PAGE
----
The Father of the Japanese Railways: Masaru Inoue

The last of our five-part series celebrating the 150th anniversary of the arrival of the 'Choshu Five' in the UK introduces Masaru Inoue, who came to be known as 'the Father of Japanese Railways'.

In 1863, Masaru Inoue stowed away on a vessel to the United Kingdom with four others of the Choshu clan. They came to be known as the 'Choshu Five'. These five were charged with learning about the western world, and in particular Inoue studied civil engineering and mining at University College London. He studied in the UK for several years, returning to Japan in 1868.

Inoue went on to work for the government supervising the mining industry. However, in 1871 he was appointed Director of the Railway Board, where he was instrumental in the planning and construction of Japan's railway system.

After retiring from the government, he continued to contribute to the development of domestic railways and founded Kisha Seizo Kaisha, the first locomotive manufacturer in Japan, and was its first president in 1896. In 1909 he was appointed President of the Imperial Railway Association, a post which he held until his untimely death in 1910.

Masaru Inoue

Japanese High-Speed Railway

The world's first ever high-speed railway, the Tokaido Shinkansen, opened on 1 October 1964 at the same time as the opening of the Tokyo Olympics. Plans for the Shinkansen (which means "new mainline") were put into motion in the 1950s, and those building the line overcame a variety of technical difficulties to create a train line capable of operating at speeds of 200km/h. Since then, there have been continuous extensions of Shinkansen lines and efforts to reach faster speeds.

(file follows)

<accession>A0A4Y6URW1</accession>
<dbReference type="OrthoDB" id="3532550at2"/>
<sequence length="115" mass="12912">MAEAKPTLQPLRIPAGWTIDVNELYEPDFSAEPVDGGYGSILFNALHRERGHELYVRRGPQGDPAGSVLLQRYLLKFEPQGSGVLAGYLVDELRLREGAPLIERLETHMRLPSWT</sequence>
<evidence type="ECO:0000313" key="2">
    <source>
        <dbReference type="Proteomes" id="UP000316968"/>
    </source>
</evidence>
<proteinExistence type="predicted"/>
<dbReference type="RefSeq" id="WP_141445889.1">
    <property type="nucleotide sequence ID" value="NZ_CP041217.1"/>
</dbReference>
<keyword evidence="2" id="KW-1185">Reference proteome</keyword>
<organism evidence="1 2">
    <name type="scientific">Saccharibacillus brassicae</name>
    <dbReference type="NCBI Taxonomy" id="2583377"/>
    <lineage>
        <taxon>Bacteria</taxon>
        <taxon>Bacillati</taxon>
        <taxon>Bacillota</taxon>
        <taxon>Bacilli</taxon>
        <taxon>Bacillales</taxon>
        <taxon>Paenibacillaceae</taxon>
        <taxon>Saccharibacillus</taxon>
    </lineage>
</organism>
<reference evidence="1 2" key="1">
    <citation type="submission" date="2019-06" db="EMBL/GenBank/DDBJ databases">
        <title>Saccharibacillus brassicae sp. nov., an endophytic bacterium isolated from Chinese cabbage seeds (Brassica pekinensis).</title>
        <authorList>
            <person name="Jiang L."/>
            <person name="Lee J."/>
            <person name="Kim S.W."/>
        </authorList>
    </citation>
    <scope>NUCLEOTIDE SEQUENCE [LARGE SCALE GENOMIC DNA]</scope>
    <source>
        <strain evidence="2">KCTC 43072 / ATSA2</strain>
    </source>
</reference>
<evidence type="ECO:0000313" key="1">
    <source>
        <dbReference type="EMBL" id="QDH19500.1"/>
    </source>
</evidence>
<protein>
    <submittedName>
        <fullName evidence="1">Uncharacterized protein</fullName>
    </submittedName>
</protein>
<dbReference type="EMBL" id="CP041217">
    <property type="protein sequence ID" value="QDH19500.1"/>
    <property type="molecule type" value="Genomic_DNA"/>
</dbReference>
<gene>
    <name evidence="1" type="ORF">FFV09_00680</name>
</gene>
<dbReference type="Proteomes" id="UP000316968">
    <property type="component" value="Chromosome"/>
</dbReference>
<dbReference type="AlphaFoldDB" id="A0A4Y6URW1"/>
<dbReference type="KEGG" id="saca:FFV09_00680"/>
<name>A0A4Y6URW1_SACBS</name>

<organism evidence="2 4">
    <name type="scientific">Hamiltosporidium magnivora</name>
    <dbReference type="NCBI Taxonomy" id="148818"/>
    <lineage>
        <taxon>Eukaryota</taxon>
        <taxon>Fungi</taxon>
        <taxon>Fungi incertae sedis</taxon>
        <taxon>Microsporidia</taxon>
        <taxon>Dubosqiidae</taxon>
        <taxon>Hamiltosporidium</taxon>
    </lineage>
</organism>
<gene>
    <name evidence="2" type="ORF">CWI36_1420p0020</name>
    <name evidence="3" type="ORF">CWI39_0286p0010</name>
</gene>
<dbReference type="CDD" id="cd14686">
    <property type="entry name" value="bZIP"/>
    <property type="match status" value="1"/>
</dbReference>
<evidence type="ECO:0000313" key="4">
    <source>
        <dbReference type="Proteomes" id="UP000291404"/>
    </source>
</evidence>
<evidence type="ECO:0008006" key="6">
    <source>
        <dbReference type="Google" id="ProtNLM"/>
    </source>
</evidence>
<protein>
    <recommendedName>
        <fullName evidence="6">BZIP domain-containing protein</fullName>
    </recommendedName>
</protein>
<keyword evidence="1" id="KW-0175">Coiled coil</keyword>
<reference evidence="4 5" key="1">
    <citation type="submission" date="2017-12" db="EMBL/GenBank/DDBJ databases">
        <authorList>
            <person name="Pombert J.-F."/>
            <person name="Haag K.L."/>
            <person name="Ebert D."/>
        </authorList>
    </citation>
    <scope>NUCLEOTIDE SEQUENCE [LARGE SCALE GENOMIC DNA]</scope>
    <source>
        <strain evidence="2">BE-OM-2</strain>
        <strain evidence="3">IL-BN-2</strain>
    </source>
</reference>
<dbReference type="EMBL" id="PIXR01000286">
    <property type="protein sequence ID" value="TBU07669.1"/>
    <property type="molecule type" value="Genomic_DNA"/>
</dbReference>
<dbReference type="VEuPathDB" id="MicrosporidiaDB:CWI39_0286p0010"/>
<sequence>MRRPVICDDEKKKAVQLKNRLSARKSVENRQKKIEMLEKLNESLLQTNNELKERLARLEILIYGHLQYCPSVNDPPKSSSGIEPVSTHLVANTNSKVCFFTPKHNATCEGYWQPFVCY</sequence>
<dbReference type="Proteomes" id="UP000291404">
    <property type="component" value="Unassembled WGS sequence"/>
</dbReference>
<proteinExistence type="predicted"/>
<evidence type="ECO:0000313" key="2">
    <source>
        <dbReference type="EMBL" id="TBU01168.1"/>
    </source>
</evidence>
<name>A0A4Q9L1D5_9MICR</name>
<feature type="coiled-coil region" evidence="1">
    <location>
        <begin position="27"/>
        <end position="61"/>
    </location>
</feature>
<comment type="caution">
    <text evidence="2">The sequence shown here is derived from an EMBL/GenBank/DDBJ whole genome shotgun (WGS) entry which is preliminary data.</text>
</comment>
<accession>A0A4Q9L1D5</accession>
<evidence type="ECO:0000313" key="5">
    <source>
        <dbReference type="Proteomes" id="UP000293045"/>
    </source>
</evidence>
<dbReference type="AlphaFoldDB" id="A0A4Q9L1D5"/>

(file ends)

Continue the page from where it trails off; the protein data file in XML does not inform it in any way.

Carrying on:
Hayabusa, the fastest train on the Tohoku Shinkansen, began operation between Tokyo and Shin-Aomori on 5 March 2011. With a top operating speed of 300km/h at the time, it was then raised to Japan's highest train speed of 320km/h on 16 March 2013.

Shinkansen passes by Mount Fuji

Hayabusa - Japan's fastest train

The National Railway Museum in York runs a "Shinkansen talk" daily during term-time, giving a short introduction to the futuristic bullet train - the only such talk outside Japan. Please click here for more details. A leading car from a Shinkansen train built in 1976 and withdrawn from service in October 2000 can also be seen at the museum, having been donated by West Japan Railways.

A railway exhibition will be held at the Embassy of Japan from 11 to 21 October 2013. Information will be available on our website soon.